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Accounts receivable turnover ratio explained

Updated on :  

08 min read.

Businesses often allow customers a period of credit on a purchase, especially for bulk payments. However, the time taken to recover the outstanding payments from each debtor also plays a big part in the business’s overall performance. And that is exactly what the accounts receivable turnover ratio tells us.

Accounts receivable meaning and relevance

Accounts receivables refer to all the customers that owe the business money for goods or services provided by the business. Businesses often offer a credit period to their customers to fulfil the payments conveniently, especially for bulk orders. Since accounts receivables constitute money that is yet to be received (cash inflow), they are shown as assets in the business’s balance sheet.

There is also an element of risk that cannot be ignored when it comes to accounts receivables. More often than not, a few of those receivables turn to doubtful debts and, eventually, bad debts, given the risk of non-payment. Because of this, businesses sell goods on credit to regular and reliable customers only to reduce the default risk.

For the purpose of calculation of the Accounts Receivable Turnover Ratio, Average Accounts Receivables will be-

(Accounts Receivables at the beginning of the year + Accounts Receivables at the end of the year) / 2

Turnover definition for businesses

Specific to the account receivables turnover ratio, the definition of turnover focuses mainly on credit sales. The focus is only on credit sales here because cash sales do not create accounts receivables. Therefore, for the purpose of calculation of the Accounts Receivable Turnover Ratio, turnover will comprise of-

Net credit sales = Credit Sales – Sales Returns – Sales Allowances (Discounts) 

How to interpret the accounts receivable turnover ratio

A business’s accounts receivable turnover ratio measures how well it can convert credit transactions into cash. It depicts the number of times a business can collect its account receivables in a given year. The collection period often differs from business to business.

Some businesses are able to collect their accounts receivables within 90 days, some take two months, some others take up to six months as well. It is a business’ loss to wait longer to collect on its credit. This is because the credit period given by the businesses to the customers to make the payment does not involve any interest charges.

The formula for Accounts Receivable Turnover Ratio is as follows-

Annual Net Credit Sales  / Average Annual Accounts Receivables

Accounts Receivable Turnover depicted in days will be-

365 / Accounts Receivables Turnover Ratio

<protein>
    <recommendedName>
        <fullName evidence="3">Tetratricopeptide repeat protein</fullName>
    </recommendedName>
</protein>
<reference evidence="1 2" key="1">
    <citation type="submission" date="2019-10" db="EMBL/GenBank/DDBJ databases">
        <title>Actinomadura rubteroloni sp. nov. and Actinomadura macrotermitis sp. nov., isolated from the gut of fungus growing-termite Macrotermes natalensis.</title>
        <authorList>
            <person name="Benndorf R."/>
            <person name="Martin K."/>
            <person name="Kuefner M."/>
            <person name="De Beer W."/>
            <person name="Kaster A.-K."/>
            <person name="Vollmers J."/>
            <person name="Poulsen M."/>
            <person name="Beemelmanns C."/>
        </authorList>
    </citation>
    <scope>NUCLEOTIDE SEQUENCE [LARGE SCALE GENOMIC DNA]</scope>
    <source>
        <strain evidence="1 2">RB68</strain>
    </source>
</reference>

Example: Raj’s Flower Shop caters to corporate events by providing them with floral arrangements. The sales are usually on a credit basis. The shop has amassed Rs.10 lakh in credit sales. The accounts receivables at the beginning of the year were Rs.2.5 lakh. At the end of the year, it was Rs.3.2 lakh.

The accounts receivable turnover ratio is calculated as follows-

Average accounts receivable = (2,50,000 + 3,20,000) / 2 = Rs. 2,85,000

Accounts receivable turnover ratio = Net Credit Sales / Average Annual Accounts Receivables = 10,00,000 /  2,85,000 = 3.51

Therefore, the company’s accounts receivable turned over 3.51 times, which means that the average accounts receivables were collected in 103.9 days (365 days ÷ 3.51 times).

Benefits of knowing this ratio and applications

  • Leads to enhanced cash inflows

The ratio depicts the time taken by the business to convert its credit transactions to cash. This helps the business plan accordingly to ensure timely a quick turnaround of credit transactions to cash.

  • Reduced bad debts and write-offs

Often, businesses would suffer huge losses on non-payment of dues by the customers. With the help of this ratio, the business can better manage the volume of credit sales and offer the option of credit sales to its most reliable and regular customers, thus ensuring a reduction in write-offs and bad debts.

  • Stronger credit policies

Based on the ratio revealed, the business may choose to tighten up its existing credit policies to avoid problems such as being cash-strapped or customers defaulting on payments. 

  • Reduced time for debt collection

As a result of the enhanced credit policies, the time to recover the outstanding debt will decrease accordingly. This, in turn, will enhance cash inflows as well.

Tips to improve the accounts receivable turnover ratio for business

  • Timely and accurate invoicing

Sending your clients/customers professional invoices with accurate details is essential to receive the payments on time. Another practice that can help with quicker receipt of dues is to invoice the clients on time.

  • Build and maintain strong customer relationships

Customer satisfaction is an essential part of the business. Building meaningful and long-standing relationships with customers can go a long way towards ensuring timely payments are made by them. Happy and satisfied customers are always inclined to pay when requested.

  • Make a payment of invoices convenient

Offering customers convenience about the method of payment often leads to a win-win situation. The customer has the freedom to select the most convenient method, and the business can collect the debts quicker.

  • Use cloud-based software

The billing process and receivables tracking become a whole lot easier when could-based software is used. Moreover, accessing and updating the data can be done on the go, thus facilitating convenience.

  • Regular follow-ups

Sending across a gentle reminder for dues through an email, call or text makes a world of difference to the customers. It helps build customer relationships and also ensures payments are made promptly.